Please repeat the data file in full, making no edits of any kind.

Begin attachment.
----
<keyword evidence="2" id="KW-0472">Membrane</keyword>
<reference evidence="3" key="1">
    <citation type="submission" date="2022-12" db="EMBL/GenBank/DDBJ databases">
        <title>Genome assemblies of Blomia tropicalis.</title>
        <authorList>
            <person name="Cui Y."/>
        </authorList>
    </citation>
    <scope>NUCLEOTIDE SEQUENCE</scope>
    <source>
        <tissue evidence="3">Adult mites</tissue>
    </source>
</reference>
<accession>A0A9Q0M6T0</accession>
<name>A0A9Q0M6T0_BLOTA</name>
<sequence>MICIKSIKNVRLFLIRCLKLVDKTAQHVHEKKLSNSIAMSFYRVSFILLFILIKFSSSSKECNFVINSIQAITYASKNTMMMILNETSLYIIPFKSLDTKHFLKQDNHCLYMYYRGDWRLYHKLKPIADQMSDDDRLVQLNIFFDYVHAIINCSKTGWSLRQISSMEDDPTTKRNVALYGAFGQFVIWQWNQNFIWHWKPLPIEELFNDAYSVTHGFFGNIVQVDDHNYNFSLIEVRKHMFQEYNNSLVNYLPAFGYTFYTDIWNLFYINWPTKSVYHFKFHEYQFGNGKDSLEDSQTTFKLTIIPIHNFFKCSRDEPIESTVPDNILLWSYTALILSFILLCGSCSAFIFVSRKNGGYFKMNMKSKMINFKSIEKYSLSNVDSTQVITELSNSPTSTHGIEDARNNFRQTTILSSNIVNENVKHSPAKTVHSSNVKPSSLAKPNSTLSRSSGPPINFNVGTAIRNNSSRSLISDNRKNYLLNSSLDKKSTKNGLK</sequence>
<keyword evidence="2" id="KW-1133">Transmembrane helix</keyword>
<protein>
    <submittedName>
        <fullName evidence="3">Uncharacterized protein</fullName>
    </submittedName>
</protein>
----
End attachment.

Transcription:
<keyword evidence="2" id="KW-0472">Membrane</keyword>
<reference evidence="3" key="1">
    <citation type="submission" date="2022-12" db="EMBL/GenBank/DDBJ databases">
        <title>Genome assemblies of Blomia tropicalis.</title>
        <authorList>
            <person name="Cui Y."/>
        </authorList>
    </citation>
    <scope>NUCLEOTIDE SEQUENCE</scope>
    <source>
        <tissue evidence="3">Adult mites</tissue>
    </source>
</reference>
<accession>A0A9Q0M6T0</accession>
<name>A0A9Q0M6T0_BLOTA</name>
<sequence>MICIKSIKNVRLFLIRCLKLVDKTAQHVHEKKLSNSIAMSFYRVSFILLFILIKFSSSSKECNFVINSIQAITYASKNTMMMILNETSLYIIPFKSLDTKHFLKQDNHCLYMYYRGDWRLYHKLKPIADQMSDDDRLVQLNIFFDYVHAIINCSKTGWSLRQISSMEDDPTTKRNVALYGAFGQFVIWQWNQNFIWHWKPLPIEELFNDAYSVTHGFFGNIVQVDDHNYNFSLIEVRKHMFQEYNNSLVNYLPAFGYTFYTDIWNLFYINWPTKSVYHFKFHEYQFGNGKDSLEDSQTTFKLTIIPIHNFFKCSRDEPIESTVPDNILLWSYTALILSFILLCGSCSAFIFVSRKNGGYFKMNMKSKMINFKSIEKYSLSNVDSTQVITELSNSPTSTHGIEDARNNFRQTTILSSNIVNENVKHSPAKTVHSSNVKPSSLAKPNSTLSRSSGPPINFNVGTAIRNNSSRSLISDNRKNYLLNSSLDKKSTKNGLK</sequence>
<keyword evidence="2" id="KW-1133">Transmembrane helix</keyword>
<protein>
    <submittedName>
        <fullName evidence="3">Uncharacterized protein</fullName>
    </submittedName>
</protein>